# In a contact manifold, is every tranverse 1-foliation given by some Reeb vector field?

Let $M$ be a contact manifold, and let $F$ be an oriented 1-dimensional foliation that is transverse to the contact structure.

Is there a contact form $\alpha$ whose associated Reeb vector field generates the foliation $F$?

-

Answer is negative. A possible solution is to construct a transversal vector field without closed trajectories. By Taubes theorem (see his paper "The Seiberg–Witten equations and the Weinstein conjecture") it is impossible. One could easily prove that such a field exists for a standard $3$-torus with contact structure given by $cos\theta dx + sin \theta dy$.

-

I think one can construct easily local counter-examples (please correct me if I am wrong):

If $\xi$ is the Reeb vector field of some background contact form $\alpha_0$ and the distribution $F$ is generated by $\xi+X$ for some $X\in ker(\alpha_0)$, then the question is whether there exists a function $f$ such that $\xi+X$ is in the kernel of $d(f\alpha_0)$. This is equivalent to $$\xi(f)\alpha_0-df+X(f)\alpha_0+fd\alpha_0(X)=0.$$ Applying this to $X$ yields $X(f)=0$, so $$\xi(f)\alpha_0-df+fd\alpha_0(X)=0.\qquad (*)$$ Take now in the half-space $\{x>0\}$ of $\mathbb{R}^3$ $$\alpha_0=xdy +dz,\ \ \xi=\partial_z,\ \ X=z\partial_x.$$ We are thus looking for a function $f=f(y,z)$ (because $X(f)=0$) such that $$\partial_z f(xdy+dz)+fzdy=df,$$ i.e. $zf+x\partial_z f=\partial_y f$. This is impossible: one gets $\partial_z f=0$ and then $zf=\partial_y f$, so $f=0$.

-

I think the answer is no.

Since a Reeb vector field must be in the Kernel of $d\alpha$, the foliation would need to have very special holonomy. The restriction of $d \alpha$ to transversals would give a symplectic form invariant under the holonomy.

If we start with a Reeb vector field having a periodic orbit we can perturb it to obtain a new foliation with the same periodic orbit but now with holonomy having linear part not in $Sp(2n)$.

-
I think André asked about a contact form whose Reeb vector field is proportional to $X$, not equal to it. – Andrei Moroianu Dec 10 '10 at 20:52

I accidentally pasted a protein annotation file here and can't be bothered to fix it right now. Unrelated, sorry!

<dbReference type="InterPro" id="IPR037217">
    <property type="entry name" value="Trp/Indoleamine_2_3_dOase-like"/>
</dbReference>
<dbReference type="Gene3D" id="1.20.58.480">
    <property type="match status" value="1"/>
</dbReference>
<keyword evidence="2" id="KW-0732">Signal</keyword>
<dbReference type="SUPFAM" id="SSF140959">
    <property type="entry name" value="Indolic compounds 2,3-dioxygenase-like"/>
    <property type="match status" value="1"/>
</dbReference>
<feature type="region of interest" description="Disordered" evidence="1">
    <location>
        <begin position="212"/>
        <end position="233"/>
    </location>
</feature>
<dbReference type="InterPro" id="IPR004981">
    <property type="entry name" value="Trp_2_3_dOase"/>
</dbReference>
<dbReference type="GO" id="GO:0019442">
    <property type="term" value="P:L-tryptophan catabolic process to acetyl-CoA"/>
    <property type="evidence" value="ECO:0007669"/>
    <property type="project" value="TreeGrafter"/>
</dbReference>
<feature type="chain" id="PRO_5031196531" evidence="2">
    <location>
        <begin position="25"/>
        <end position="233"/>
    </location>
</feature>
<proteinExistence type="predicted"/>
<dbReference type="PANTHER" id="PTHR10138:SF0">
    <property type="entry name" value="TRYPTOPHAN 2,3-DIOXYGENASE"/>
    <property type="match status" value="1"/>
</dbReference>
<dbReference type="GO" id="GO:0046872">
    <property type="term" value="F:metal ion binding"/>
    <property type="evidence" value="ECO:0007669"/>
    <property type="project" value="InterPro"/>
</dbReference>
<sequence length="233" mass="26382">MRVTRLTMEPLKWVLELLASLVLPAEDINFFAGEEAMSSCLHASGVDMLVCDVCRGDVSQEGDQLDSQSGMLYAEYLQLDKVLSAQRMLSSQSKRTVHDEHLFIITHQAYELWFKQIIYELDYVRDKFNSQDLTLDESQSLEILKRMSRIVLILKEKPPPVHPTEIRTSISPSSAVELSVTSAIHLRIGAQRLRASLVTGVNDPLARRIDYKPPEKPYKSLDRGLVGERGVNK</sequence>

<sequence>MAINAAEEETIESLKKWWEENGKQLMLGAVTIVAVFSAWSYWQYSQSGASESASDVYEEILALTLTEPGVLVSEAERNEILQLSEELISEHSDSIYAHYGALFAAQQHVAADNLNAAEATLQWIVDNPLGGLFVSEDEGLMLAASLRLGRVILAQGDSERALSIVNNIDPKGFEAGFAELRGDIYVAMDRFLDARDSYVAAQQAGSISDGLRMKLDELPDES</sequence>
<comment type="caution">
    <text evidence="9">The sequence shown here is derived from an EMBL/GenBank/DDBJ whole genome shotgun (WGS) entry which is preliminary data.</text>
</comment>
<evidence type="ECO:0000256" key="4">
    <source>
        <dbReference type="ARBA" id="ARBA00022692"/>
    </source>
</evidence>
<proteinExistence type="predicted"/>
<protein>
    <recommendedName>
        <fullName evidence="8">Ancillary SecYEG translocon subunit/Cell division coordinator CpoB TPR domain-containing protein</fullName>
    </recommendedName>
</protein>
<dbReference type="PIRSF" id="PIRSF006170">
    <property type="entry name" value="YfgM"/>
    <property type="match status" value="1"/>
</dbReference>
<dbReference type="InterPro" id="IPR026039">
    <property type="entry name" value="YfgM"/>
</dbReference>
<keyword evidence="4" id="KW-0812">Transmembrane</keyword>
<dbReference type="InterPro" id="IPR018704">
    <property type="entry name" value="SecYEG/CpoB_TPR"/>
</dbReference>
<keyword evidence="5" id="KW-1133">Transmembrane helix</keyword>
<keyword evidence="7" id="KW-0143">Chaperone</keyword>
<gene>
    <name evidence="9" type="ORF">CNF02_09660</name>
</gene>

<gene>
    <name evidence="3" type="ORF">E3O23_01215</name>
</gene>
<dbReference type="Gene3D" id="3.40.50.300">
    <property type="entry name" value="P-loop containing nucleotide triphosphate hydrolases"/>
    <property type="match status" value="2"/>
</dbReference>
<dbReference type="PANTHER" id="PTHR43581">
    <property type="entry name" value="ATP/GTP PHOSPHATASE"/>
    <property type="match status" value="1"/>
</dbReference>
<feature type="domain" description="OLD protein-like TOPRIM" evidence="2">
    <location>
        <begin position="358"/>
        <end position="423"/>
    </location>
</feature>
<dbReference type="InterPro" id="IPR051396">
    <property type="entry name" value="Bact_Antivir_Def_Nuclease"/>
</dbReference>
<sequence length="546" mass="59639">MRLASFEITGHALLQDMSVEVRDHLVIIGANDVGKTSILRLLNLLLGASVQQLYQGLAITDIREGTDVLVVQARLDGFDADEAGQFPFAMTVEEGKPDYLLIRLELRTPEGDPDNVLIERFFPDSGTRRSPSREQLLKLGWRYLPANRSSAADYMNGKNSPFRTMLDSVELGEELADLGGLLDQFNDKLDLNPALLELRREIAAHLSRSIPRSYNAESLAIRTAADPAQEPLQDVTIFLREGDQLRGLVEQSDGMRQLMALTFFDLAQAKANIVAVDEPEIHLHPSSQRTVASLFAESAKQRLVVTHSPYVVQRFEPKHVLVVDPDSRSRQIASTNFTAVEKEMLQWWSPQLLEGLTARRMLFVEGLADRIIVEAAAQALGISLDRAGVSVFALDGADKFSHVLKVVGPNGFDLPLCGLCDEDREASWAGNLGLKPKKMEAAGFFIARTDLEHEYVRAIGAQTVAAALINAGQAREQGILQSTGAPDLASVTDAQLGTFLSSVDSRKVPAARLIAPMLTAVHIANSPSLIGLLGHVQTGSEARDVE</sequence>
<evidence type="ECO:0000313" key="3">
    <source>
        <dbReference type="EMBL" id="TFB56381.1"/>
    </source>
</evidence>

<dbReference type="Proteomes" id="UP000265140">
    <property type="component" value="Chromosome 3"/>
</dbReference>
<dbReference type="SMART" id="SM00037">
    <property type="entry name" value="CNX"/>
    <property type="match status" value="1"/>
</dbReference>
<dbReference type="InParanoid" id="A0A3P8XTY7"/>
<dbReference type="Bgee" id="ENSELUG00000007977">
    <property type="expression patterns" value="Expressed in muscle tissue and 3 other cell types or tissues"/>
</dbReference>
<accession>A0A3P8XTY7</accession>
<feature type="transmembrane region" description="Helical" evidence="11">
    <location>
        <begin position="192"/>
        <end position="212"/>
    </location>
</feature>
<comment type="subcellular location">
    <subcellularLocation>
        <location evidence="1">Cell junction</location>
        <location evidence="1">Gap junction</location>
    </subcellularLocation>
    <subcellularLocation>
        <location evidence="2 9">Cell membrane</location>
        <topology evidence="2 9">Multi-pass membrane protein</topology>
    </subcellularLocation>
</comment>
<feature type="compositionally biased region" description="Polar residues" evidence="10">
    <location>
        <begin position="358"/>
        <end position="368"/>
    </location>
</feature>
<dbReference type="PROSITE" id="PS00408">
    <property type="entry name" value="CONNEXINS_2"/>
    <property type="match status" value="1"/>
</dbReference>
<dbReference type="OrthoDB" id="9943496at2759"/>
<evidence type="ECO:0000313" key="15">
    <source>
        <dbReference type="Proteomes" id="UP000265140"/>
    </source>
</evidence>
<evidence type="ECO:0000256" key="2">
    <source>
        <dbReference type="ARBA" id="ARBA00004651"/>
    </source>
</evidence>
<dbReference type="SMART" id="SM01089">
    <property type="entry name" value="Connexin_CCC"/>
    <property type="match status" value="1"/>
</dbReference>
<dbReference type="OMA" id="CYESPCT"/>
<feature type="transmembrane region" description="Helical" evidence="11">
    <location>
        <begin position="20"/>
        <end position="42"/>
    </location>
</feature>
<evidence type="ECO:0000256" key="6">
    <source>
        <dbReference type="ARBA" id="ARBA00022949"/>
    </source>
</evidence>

@Andrei. You are of course right. Thanks. I have edited my answer. – Jorge Vitório Pereira Dec 10 '10 at 21:08

I believe the answer is no even if isotopy of the contact structure is allowed. Consider the following scenario:

OB is an open book decomposition of a 3-manifold M, xi is a contact structure on M which is not compatible with OB, and v is a contact vector field for xi (i.e. a vector field whose flow preserves xi) which is positively transverse to the pages of OB and positively tangent to its binding (and, hence, positively transverse to the contact structure compatible with OB). This can happen -- xi is said to be quasi-compatible with OB (see arxiv:0803.0758).

Here, v is not proportional to the Reeb vector field associated to any contact form for xi -- otherwise, xi would be compatible with OB. xi is obtained from the contact structure compatible with OB by adding Giroux torsion.

-

If there is already a contact structure given say $\eta$ one might try to see if there exists a function $f$ so that Reeb vector field $R_f$ of $\eta_f = f\eta$ lies inside the given line bundle $\ell$. Assume that you can give $\ell$ as the kernel of two independent differential 1-forms $\eta_1,\eta_2$. Then we want $\eta_1(R_f)=\eta_2(R_f)=0$ which is if and only if $d\eta_f = \theta_1 \wedge \theta_2$. Let $E_i = ker(\theta_i)$ and $\Delta = ker(\eta)$ which is iff $d\eta_f|_{E_i}=0$ for both $i$. This condition could be written as a system of PDE.

Take $X_i \subset E_i \cap \Delta$ a vector field. Since $\ell$ is transverse to $\Delta$, $X_1$ and $X_2$ are distinct. And take $Z_i$ any other vector fields independent from $X_i$ inside $E_i$. Then the conditions above are true iff

$$(fd\eta + df \wedge \eta)(X_i,Z_i)=0$$

which is iff

$$X_i(ln(f)) = d\eta(X_i,\frac{Z_i}{\eta(Z_i)}) = \eta([X_i,\frac{Z_i}{\eta(Z_i)}])$$

or in more suggestive notation

$$\mathcal{L}_{X_i}(ln(f)) = \eta(\mathcal{L}_{X_i}W_i)$$

where $W_i=\frac{Z_i}{\eta(Z_i)}$. Hence $f$ must be a solution to this system of PDE.

-